“In fact, we believe it is the most closed societies that have the most reform potential. The Chinese case is quite interesting. Aspects of the Chinese government, Chinese Public Security Service, appear to be terrified of free speech, and while one might say that means something awful is happening in the country, I actually think that is a very optimistic sign, because it means that speech can still cause reform and that the power structure is still inherently political, as opposed to fiscal. So journalism and writing are capable of achieving change, and that is why Chinese authorities are so scared of it. Whereas in the United States to a large degree, and in other Western countries, the basic elements of society have been so heavily fiscalized through contractual obligations that political change doesn’t seem to result in economic change, which in other words means that political change doesn’t result in change.”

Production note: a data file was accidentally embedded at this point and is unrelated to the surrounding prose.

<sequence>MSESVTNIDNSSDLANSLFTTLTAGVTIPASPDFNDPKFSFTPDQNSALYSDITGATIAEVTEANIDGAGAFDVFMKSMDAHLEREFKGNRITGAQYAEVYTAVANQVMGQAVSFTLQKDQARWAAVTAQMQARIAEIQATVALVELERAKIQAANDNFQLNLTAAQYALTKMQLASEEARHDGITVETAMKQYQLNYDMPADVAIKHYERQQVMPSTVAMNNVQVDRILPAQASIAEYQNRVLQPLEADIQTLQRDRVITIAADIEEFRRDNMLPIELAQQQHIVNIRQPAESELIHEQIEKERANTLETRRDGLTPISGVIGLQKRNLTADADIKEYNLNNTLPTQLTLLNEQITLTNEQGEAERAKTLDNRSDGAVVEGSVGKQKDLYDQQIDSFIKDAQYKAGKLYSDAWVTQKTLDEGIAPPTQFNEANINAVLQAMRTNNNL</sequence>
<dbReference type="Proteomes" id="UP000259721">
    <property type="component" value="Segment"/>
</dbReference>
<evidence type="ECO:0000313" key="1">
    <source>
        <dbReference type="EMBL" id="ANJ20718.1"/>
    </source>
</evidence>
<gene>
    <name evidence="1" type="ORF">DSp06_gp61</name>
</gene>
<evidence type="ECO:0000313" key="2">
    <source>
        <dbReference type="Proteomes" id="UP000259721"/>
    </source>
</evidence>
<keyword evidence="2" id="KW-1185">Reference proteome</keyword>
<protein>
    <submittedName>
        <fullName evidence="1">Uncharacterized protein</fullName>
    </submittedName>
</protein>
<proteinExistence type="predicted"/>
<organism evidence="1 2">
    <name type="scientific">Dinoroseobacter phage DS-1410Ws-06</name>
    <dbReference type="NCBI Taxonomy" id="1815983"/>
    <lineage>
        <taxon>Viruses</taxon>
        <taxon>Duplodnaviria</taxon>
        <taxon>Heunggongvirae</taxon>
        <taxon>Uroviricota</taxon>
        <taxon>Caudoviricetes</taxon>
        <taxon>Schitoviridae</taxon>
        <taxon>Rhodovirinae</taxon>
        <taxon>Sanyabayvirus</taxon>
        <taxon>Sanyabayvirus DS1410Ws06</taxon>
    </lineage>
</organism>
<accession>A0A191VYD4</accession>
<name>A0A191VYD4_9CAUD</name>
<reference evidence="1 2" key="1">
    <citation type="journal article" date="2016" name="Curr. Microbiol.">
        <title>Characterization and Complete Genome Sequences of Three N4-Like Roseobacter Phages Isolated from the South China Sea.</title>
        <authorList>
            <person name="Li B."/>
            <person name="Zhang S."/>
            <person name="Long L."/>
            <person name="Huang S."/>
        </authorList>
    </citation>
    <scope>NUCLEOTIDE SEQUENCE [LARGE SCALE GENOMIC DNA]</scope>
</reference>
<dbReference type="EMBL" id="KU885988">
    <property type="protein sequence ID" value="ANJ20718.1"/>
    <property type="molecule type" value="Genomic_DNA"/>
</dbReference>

— Julian Assange

The picks of the week from around the web.

  • Wikileaks. Obviously the big story of the week, I don’t think the leaking of US diplomatic cables and the overarching issues it raises have been served all that well in the analysis I’ve read so far. And I’m really unimpressed with the critical reactions I’ve read (this, by the otherwise solid Anne Knudsen at the Danish weekly, Weekendavisen, is disingenous and reductive). Wikileaks’ smart frontman Julian Assange’s own statements have also been somewhat dubious, especially in this self-important and -serving Q&A session with largely fawning Guardian readers, though his interview with Time Magazine is much better. This New Yorker piece from the time of the Iraq leaks is somewhat helpful, but like most of the media focuses too much on the man and too little on his work. The best general political analysis I’ve seen so far is Ascherson’s for The Guardian.
  • In other news, I found this impassioned critique of the Obama administration by Frank Rich both compelling and, naturally, depressing.